The speech mechanism is complex and involves coordination of various body systems. The Respiratory system plays a key role in speech production.
Respiration has two cycles, Inhalation and Exhalation. When we inhale, we use our muscles to lift and rotate our ribs slightly, hence expanding the chest ( thorax) in which lungs are situated. Simultaneously, the diaphragm ( that is the muscular floor of the chest) lowers, further expanding the thorax. This thoracic expansion creates a negative pressure or vacuum inside the chest. As a result, air flows in through the mouth and the nose down to the throat (pharynx), between the vocal cords in the larynx , down the trachea and finally reaches and inflates the lungs.
When we exhale, all the muscles that help in inhalation should relax or contract. Relaxing the contracting muscles of inhalation allows the rib cage to come back in its resting position, and hence allows the compressed abdominal structures to expand. Our chest begins to contract and air begins to exit from the lungs.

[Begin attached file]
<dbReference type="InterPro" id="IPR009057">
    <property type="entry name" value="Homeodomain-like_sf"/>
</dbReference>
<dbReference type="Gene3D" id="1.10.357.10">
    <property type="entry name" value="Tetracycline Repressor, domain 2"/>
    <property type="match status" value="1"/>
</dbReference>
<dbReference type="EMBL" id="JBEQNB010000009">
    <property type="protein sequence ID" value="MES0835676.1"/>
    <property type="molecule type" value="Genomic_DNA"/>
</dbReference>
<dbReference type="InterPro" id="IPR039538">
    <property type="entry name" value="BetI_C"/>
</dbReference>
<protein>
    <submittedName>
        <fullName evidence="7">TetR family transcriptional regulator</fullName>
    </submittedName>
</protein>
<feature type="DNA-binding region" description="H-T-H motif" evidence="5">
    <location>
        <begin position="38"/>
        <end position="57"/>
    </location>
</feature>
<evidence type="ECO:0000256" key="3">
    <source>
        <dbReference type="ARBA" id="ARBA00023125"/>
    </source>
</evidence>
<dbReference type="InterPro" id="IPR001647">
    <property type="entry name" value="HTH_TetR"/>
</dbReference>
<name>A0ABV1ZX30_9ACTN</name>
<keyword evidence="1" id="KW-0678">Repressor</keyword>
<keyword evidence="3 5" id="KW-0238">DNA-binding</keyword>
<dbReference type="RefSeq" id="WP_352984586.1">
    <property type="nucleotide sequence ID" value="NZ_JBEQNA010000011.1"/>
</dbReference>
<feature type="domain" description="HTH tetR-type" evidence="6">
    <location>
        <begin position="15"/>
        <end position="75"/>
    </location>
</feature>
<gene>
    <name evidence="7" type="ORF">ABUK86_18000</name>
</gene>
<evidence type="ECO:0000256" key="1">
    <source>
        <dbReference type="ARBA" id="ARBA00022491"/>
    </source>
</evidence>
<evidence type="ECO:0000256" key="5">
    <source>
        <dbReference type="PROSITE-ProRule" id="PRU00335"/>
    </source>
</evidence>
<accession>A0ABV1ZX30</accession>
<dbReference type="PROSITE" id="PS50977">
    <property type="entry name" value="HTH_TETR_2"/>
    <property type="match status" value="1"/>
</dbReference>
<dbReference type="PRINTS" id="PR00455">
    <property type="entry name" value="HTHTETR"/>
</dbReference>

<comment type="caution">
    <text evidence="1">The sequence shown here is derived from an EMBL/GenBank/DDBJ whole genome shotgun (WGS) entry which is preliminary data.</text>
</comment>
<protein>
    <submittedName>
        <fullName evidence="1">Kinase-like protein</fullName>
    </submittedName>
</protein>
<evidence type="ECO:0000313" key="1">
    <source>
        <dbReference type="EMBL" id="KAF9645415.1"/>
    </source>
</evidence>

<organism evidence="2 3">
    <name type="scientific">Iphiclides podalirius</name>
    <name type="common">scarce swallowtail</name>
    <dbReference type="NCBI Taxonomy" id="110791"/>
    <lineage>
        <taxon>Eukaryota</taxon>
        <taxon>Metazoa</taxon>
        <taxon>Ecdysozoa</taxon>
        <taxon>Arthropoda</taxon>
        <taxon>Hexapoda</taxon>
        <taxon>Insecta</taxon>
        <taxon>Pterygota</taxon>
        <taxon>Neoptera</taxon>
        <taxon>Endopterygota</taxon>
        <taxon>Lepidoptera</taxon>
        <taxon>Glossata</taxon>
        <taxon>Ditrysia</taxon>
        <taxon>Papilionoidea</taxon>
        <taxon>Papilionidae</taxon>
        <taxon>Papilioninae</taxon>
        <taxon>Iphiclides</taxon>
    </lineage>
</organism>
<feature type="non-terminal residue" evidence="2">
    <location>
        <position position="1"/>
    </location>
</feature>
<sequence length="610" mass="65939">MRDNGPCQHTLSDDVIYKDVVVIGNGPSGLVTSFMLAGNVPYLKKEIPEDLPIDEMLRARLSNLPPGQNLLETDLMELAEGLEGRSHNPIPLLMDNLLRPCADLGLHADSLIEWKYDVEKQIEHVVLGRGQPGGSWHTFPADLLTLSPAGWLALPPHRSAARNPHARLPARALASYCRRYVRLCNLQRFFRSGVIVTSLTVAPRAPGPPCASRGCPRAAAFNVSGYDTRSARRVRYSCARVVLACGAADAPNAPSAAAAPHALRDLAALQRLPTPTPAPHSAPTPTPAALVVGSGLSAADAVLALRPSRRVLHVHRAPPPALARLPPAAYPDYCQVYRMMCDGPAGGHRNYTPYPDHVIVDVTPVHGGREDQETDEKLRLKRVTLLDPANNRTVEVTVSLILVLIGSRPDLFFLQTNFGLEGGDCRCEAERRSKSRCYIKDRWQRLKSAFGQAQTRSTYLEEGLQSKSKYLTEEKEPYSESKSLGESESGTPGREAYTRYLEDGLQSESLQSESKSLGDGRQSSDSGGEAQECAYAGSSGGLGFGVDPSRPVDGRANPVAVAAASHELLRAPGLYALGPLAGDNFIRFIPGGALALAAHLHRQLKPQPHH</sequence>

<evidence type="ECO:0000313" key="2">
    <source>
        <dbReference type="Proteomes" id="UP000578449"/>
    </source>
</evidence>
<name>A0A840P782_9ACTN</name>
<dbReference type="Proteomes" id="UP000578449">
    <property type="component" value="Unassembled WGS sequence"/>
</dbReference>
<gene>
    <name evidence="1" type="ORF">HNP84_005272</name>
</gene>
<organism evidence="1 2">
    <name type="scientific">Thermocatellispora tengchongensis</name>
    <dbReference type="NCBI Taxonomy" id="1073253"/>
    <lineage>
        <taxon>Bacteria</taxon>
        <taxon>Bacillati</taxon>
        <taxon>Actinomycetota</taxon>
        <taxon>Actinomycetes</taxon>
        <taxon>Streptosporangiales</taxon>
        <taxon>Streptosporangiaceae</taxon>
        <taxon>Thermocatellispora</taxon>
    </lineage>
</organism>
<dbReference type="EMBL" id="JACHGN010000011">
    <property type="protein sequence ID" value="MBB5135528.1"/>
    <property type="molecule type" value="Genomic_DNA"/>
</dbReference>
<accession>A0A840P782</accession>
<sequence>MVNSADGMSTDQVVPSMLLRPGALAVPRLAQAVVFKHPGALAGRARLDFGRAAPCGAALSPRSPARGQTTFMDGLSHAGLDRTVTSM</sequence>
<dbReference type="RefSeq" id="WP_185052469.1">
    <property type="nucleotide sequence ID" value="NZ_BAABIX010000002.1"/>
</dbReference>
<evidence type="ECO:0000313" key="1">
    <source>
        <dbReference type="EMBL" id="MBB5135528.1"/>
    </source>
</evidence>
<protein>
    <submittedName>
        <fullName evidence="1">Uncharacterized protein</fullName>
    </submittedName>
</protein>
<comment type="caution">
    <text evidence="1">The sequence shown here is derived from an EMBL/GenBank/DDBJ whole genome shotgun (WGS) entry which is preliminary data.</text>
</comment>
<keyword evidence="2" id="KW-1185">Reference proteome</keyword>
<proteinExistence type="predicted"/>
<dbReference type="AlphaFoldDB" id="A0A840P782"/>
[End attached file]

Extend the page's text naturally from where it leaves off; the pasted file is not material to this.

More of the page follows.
When we are breathing for speech, we inhale more quickly and deeply. We also don’t quickly exhale. Instead after inhalation we tend to control the exhalation of air precisely to maintain the right airflow that is needed to drive speech.
Speaking involves complex respiratory adjustments. Speaking faster, louder and with different pitches complicates this all the more. Hence children with breathing difficulties such as asthma or emphysema may face more challenges while speaking effectively